Thursday, April 28, 2005

Swung on and missed

William Demski, proponent of intelligent design, badly misunderstands the role of religion in the ID/evolution debate:
The other side is just as happy to press their cause in churches. By the way, check out the staff directory of the National Center for Selling Evolution (NCSE)....The first photo you’ll see is of Josephine Bergson in a white clerical collar. In the caption we are told that “audiences appreciate her ability to demonstrate the compatibility of neo-Darwinism and Christianity.” The point to appreciate is that this debate is anything but religion-neutral for the other side.

This is a pretty bad reading of the role of religion in the debate. What's going on is that various proponents of ID (not Demski, but the lay folks in this debate) have claimed that Christians have a positive duty to support ID, because it's the only thing consistent with a literal reading of the Bible, or with the Bible generally. The evolutionist counter is to say that, to the contrary, evolution is consistent with the Bible. Note what the evolutionist isn't saying: s/he isn't saying that Christians have a positive duty to adhere to evolutionism; rather, since both sides are consistent with Christianity, we ought to evaluate the evidence without reference to religion.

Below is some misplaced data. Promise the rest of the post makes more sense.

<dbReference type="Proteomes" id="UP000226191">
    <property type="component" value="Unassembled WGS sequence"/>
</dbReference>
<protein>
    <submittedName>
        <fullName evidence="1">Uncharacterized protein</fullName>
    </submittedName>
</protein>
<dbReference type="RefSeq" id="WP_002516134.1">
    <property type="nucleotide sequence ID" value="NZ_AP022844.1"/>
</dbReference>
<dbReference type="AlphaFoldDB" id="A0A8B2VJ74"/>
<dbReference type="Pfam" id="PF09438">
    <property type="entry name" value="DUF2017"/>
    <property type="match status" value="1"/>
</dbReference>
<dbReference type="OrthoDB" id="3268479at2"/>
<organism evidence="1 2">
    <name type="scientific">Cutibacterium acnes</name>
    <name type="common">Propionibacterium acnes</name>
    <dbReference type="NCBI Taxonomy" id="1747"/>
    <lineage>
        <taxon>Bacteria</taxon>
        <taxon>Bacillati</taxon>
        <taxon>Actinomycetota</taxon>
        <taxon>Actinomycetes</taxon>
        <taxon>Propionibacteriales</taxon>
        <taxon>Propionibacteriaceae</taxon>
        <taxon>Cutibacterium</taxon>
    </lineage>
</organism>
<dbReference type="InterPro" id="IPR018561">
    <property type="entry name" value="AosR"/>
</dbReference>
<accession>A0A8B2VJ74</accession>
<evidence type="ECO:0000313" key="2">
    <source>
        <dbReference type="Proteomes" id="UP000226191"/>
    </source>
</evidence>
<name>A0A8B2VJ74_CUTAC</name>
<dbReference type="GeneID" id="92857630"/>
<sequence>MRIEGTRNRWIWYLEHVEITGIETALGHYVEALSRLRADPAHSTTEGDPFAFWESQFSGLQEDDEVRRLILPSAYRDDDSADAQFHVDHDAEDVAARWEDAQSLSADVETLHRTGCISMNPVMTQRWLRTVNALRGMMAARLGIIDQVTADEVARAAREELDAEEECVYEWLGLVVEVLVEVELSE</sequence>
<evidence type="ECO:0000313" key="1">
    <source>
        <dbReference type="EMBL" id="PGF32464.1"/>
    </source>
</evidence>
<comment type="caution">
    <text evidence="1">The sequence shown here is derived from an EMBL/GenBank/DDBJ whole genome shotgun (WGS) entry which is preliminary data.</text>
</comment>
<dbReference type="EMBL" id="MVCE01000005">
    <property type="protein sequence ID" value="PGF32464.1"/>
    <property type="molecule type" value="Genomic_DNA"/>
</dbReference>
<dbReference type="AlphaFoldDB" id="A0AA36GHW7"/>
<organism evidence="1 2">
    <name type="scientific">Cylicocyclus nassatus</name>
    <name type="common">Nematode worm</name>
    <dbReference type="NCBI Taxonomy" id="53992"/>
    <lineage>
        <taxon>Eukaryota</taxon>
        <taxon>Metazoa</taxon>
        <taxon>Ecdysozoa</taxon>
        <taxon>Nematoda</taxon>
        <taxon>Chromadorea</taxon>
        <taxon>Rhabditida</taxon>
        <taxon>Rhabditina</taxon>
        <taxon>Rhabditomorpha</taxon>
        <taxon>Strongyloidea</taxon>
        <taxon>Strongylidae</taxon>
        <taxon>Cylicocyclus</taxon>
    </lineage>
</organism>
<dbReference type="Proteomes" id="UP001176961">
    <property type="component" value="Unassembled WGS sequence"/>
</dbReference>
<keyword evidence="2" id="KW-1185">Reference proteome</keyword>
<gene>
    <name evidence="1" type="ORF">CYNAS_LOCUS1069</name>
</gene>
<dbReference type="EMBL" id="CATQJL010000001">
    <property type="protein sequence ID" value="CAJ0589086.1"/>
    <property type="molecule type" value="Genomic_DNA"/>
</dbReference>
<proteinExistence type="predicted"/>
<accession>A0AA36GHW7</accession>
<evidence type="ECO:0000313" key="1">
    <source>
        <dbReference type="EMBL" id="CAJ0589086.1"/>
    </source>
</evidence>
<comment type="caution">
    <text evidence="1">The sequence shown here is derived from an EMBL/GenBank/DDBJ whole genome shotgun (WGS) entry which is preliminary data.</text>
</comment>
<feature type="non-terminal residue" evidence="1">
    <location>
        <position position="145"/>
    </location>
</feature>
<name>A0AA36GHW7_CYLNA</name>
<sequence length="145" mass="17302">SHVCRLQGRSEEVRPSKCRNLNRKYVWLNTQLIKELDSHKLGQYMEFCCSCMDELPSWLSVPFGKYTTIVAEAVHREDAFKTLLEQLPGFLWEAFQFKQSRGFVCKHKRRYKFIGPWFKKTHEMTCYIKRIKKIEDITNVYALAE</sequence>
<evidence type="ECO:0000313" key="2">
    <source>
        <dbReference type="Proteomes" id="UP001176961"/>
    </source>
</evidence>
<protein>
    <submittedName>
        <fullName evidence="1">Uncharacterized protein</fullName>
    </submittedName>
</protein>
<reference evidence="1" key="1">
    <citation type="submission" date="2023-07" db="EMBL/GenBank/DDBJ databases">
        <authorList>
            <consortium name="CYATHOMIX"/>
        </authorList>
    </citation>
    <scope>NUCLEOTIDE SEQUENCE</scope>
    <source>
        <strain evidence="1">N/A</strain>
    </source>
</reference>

In other words, the evolutionist counter is merely to rebut the original ID claim and return the debate to, y'know, science. Which is the terrain on which the debate should be taking place.

So why would Mssr. Demski so badly misread what's going on? I'd imagine it's because it fits in neatly with the whole "evolution is a religion!" slogan that ID'ers love to screech to anyone that will listen.

[edited for clarity - as Ultimate175 notes, the original wording suggested I meant that Demski himself had claimed Christians have a positive duty to adhere to ID]